The Acropolis is open from 8am to 6:30pm every day. These hours can change depending on the season, and sometimes it is open in the evenings of the full moon during the summer. They don't allow you to bring backpacks or day bags on the Acropolis; you have to check them, so if you need to bring a bag with you, be sure to have a spare pocket for your valuables. The cost of entrance to the Acropolis is about 12 euros. The entrance fee is valid for a week and grants access to the other sites in the area including the Ancient Agora, Theatre of Dionysius, Kerameikos, Roman Agora, Tower of the Winds, and the Temple of Olympian Zeus.
The easiest way to get to the Acropolis is to follow Dioysiou Aeropagitou, the large pedestrian street that starts near Hadrian's Arch and goes around the north of the Acropolis, until you come to the marble paths that lead up the hill. This road becomes Apostolou Pavlou, which is also car-less and continues past the cafes of Thission to the lower Ermou and Kerameikos archaeological site at the bottom of Monastiraki.
From journal Athens - Ancient Splendor Meets Modern City
July 13, 2005
From journal A Trip To Athens
by Brodie Clan
Johannesburg, Gauteng, South Africa
December 21, 2004
From journal Going Greek
by Coronado Bob & Berie
November 11, 2004
From journal Post Olympic Athens - The Walking City
Oak Hill, Virginia
June 17, 2004
You enter The Acropolis through The Propylaea. The Parthenon, the Erechtheion, everything was covered in scaffolding, probably in preparation for the traffic when the Olympics comes later in 2004. The structures were obstructed by them, making the sites seemed cluttered.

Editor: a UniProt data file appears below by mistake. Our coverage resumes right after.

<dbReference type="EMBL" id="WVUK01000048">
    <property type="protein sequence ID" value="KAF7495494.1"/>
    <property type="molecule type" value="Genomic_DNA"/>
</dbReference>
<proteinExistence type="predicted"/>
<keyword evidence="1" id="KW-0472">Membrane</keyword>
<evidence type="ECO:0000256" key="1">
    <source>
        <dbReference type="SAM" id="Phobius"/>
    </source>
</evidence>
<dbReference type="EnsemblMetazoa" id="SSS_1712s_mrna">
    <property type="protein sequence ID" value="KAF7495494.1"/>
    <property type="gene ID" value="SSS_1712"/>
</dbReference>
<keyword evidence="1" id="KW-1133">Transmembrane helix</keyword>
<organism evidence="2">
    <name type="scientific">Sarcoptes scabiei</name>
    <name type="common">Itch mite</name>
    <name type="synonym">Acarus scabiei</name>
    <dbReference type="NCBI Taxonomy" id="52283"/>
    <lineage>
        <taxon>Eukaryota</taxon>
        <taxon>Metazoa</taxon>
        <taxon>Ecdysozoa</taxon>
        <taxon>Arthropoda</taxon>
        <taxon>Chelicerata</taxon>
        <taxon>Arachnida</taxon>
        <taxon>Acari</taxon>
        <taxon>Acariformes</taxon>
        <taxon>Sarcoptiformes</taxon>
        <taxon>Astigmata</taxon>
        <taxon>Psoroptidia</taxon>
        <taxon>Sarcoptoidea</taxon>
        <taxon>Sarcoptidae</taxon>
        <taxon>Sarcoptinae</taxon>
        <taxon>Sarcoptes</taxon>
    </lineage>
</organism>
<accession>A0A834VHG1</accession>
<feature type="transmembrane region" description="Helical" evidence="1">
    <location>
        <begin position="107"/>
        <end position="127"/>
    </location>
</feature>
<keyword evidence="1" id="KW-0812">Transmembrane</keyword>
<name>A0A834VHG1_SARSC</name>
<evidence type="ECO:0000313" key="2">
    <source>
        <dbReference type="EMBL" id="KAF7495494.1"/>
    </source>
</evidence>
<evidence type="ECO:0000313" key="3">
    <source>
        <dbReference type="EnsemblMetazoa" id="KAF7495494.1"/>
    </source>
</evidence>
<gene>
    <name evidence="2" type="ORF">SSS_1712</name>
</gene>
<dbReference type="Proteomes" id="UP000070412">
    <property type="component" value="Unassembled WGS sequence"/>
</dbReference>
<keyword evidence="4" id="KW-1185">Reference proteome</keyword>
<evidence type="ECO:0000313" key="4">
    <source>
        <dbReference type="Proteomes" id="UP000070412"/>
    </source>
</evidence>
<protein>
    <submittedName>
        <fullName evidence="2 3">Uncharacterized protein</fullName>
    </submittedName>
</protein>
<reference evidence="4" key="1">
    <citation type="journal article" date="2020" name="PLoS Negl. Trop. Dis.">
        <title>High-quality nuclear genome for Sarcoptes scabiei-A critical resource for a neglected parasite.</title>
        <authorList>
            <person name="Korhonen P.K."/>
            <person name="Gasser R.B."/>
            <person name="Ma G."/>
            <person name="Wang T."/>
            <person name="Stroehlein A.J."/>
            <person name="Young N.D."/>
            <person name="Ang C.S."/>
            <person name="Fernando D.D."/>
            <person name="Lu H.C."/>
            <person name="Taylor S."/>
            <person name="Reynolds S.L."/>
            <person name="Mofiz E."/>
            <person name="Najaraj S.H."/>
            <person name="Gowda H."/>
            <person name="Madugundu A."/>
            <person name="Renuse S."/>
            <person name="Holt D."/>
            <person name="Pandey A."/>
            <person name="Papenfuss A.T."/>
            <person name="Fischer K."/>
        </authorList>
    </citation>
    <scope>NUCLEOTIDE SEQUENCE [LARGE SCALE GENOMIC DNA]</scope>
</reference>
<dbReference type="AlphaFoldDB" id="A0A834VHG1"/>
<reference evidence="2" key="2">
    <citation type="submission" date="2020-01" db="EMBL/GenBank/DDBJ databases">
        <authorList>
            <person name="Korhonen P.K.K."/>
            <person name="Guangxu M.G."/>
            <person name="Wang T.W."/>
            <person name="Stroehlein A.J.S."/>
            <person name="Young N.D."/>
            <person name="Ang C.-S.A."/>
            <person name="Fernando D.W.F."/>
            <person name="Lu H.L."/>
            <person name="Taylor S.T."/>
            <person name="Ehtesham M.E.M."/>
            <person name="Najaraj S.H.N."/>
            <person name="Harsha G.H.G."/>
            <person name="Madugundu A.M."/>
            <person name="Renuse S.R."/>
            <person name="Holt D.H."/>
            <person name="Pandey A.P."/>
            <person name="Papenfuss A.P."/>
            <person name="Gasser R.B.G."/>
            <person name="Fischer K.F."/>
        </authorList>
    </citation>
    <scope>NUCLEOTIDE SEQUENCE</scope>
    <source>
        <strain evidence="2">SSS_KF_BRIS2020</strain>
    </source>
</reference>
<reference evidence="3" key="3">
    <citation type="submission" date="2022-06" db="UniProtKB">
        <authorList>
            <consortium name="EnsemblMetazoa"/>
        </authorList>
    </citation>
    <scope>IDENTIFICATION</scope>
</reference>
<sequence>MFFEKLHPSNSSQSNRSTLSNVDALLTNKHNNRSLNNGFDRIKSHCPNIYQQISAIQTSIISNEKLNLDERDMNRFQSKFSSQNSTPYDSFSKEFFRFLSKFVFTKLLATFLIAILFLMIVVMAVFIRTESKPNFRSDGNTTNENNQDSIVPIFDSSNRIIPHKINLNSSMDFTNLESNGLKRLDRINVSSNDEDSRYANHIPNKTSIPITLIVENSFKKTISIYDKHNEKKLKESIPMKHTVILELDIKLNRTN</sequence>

We went into the museum on the hill and found broken statues and indiscernible pieces found centuries before. It was hard to get into what we were seeing because nothing looked like anything. As we were leaving the museum, we saw the original statues of the Erechtheion – the only problem is that we didn’t know that the ones on the structure weren’t real and wouldn’t have known then if an English speaking group hadn’t come by and asked the question.
From journal Greece - A trip to the past
March 27, 2004
The Acropolis has only one gate. There are temples in it like Temple of Athena and the Erechteion. Erectheion was used as the ladies’ quarters during Ottoman times -- there are statues of six ladies in it. Of course, the ones you see there are fake because the originals are all over the world -- one of them is in England and the other five are luckily in the Agora Museum, which you can visit at the site.
The Parthenon was all about the columns. It reflects the glory of the past for a creative eye, even though it is a ruin now. It was originally used as a temple, a mosque afterwards, and exploded during the war of Ottomans with the Venetians because the Ottomans stored explosives there. What an unlucky end for such a gorgeous building!
From journal Coctail of chaos and beauty
by Sarah M
Leicester, United Kingdom
August 10, 2003
It is a gentle 10 minute walk passing the anncient theatres of Dionysos and Herodes Atticus (used for concerts and shows during the Athens Festival in July and August) up a landscaped hill to the top, where the view over Athens sprawling buildings is tremendous.
If there is one place you visit in Athens, this has to be it.
From journal Essential Athens
March 4, 2003
From journal "One Night Stand" Athens, Greece